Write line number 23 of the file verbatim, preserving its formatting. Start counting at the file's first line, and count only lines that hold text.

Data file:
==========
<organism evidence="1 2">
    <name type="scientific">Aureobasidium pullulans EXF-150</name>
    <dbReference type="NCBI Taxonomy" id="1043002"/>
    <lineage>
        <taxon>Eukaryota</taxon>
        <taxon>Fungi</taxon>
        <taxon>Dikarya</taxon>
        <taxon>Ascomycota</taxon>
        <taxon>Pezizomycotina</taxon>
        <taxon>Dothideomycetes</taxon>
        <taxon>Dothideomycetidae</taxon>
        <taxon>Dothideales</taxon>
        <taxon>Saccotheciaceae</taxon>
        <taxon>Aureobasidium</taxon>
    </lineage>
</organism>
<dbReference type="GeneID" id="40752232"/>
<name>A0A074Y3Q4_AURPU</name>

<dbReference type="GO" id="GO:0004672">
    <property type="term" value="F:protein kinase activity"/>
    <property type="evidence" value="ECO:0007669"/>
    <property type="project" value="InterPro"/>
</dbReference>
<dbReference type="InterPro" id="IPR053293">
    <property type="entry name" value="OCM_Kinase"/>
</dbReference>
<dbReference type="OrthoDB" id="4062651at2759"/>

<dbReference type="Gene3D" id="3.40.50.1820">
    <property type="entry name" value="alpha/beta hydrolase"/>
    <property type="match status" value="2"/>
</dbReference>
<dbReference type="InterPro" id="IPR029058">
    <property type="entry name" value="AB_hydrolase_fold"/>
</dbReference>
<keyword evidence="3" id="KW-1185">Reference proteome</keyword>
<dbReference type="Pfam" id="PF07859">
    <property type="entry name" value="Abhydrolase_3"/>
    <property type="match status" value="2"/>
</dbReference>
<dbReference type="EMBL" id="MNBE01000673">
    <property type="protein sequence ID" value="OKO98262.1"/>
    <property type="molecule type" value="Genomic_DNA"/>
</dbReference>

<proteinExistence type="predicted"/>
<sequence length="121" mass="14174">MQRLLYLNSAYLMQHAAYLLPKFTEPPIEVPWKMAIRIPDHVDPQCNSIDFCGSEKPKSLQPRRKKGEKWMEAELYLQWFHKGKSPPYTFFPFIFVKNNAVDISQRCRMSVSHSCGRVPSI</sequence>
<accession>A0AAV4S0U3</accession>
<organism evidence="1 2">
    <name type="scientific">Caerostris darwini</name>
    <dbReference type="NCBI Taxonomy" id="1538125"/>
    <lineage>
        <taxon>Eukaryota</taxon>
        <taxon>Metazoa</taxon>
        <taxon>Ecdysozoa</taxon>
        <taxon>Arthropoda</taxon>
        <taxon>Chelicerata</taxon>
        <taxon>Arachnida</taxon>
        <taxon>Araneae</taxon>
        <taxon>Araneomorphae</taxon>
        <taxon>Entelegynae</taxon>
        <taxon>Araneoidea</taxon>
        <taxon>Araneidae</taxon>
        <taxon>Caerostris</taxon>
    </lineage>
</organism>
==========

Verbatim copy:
</dbReference>